US 6768604 B2
Embodiments of a data storage tape control system are disclosed that works to prevent or reduce frequency of off-track errors. The invented method slows tape speed in response to the writing head or writing element moving transversely away from a track center a predetermined distance, called an “off-center limit,” wherein the off-center limit is part of the way to an off-track error limit. The off-center limit is close enough to the center of the track that the writing operation is still effective, but wherein further movement out from the center would result in an off-track error and possible overwriting or unreadable data. The tape speed reduction is preferably done in increments until the writing head/element is closer to the center of the track than the off-center limit. Speed reduction is preferably done concurrently with writing, so that writing is not interrupted. Although the tape speed is reduced, the overall efficiency of writing may be increased compared to an operation in which off-track errors and writing failures occur repeatedly, at least in part because of high tape speeds.
1. A method of reducing off-track errors in a data storage linear tape writing operation by changing writing operation prior to an off-track error occurring, the method comprising:
writing data longitudinally onto a tape with a writing head while the tape is moving longitudinally at a base tape speed;
sensing position of the writing head relative to a longitudinal track center on the tape;
providing off-center limits on each side of the longitudinal track center, each off-center limit being a transverse distance from the track center;
providing off-track limits, at which writing is stopped, on each side of the track center, each off-track limit being a distance from the track center that is transversely farther from the track center than said off-center limits; and
reducing tape speed below the base tape speed when the writing head reaches either of the off-center limits.
2. The method as in
continuing to sense position of the writing head relative to said track center after reducing tape speed, and, if the writing head doe not move closer to said track center than the off-center limits, reducing tape speed a second time.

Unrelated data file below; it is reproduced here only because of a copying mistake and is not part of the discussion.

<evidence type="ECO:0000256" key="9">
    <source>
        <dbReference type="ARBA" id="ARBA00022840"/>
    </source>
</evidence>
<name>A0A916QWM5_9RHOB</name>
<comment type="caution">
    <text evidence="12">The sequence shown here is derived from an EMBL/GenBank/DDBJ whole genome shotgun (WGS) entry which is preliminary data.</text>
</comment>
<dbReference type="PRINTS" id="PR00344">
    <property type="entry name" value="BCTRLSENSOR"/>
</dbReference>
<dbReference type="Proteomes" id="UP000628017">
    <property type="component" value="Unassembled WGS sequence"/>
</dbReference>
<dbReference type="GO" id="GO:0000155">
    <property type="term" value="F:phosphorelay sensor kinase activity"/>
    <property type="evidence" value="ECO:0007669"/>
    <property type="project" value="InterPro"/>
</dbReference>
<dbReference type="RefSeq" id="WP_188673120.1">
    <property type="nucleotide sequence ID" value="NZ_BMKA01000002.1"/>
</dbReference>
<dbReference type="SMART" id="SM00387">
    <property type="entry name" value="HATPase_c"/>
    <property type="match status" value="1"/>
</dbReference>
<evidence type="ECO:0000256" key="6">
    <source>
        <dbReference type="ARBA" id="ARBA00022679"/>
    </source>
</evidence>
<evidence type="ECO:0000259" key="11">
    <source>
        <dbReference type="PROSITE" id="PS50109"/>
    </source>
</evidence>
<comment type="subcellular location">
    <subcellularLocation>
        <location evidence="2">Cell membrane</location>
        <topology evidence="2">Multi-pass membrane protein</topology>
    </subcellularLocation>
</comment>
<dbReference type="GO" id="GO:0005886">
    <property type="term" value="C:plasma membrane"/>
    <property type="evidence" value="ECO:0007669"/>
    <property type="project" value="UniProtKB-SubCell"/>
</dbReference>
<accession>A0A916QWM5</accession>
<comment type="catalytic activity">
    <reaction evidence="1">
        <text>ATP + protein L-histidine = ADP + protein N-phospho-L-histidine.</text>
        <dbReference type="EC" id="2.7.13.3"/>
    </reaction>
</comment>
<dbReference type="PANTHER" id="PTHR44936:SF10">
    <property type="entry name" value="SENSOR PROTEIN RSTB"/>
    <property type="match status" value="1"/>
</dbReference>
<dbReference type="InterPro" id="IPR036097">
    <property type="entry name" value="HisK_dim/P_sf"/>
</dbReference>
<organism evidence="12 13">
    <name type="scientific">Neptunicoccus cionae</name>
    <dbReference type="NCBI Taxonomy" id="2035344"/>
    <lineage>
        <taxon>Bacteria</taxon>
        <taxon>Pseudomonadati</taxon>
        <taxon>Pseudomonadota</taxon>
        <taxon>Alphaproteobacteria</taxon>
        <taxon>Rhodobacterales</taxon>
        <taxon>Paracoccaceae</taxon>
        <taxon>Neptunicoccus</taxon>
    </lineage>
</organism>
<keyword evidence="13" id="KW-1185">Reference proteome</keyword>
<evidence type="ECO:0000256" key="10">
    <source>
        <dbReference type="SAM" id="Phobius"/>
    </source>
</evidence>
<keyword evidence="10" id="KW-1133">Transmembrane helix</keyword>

3. A method as in
prior to reducing tape speed a second time, sensing position of the writing head relative to the off-track limits, and if the writing head has reached either of the off-track limits, stopping writing and continuing to advance the tape.
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6. The method of
7. A computer program product for use with a data storage tape system, said computer program product comprising:
computer usable medium having computer readable program code means embodied in said medium for controlling position of a writing head relative to a center of a track on a tape in a data storage tape system wherein the data storage tape system stops writing on the tape when the writing head reaches either of two off-track error limits, one of said two off-track limits being provided on each side of the center of the track;
said computer program product having computer readable program code means for slowing tape speed below a base tape speed when a writing element reaches either of two off-center limits transversely is laced from the center of the track, one of said off-center limits being provided on each side of said center, wherein the two off-center limits are not as distant from the center of the track as are the two off-track error limits.
8. A computer program product as in
9. A computer program product as in
computer readable program code means for stopping writing and advancing the tape, prior to reducing tape speed a second time, if the writing head reaches either of the off-track limits.
10. A computer program product as in
11. A computer program product as in
12. The computer program product of
13. A method of controlling off-track errors in a linear tape data storage system, the method comprising:
providing a tape haying a length and a transverse width, moving said tape longitudinally at a base tape speed, and winding said tape on a spool;
writing data longitudinally with a writing head onto the tape along a longitudinal track while the tape is moving longitudinally at the base tape speed;
sensing transverse position of the writing head relative to a center of the longitudinal track;
setting off-track limits on both sides of said center and setting off-center limits on both sides of said center, wherein the off-center limits are between the off-track limits and the center; and
wherein said winding the tape on the spool comprises winding inconsistencies that move the tape transversely relative to the writing head; and
wherein, when said winding inconsistencies move the tape transversely to an extent wherein the writing head reaches the off-center limit on either side of said center, the method further comprises reducing tape speed below the base tape speed to lessen transverse movement of the tape caused by said winding inconsistencies; and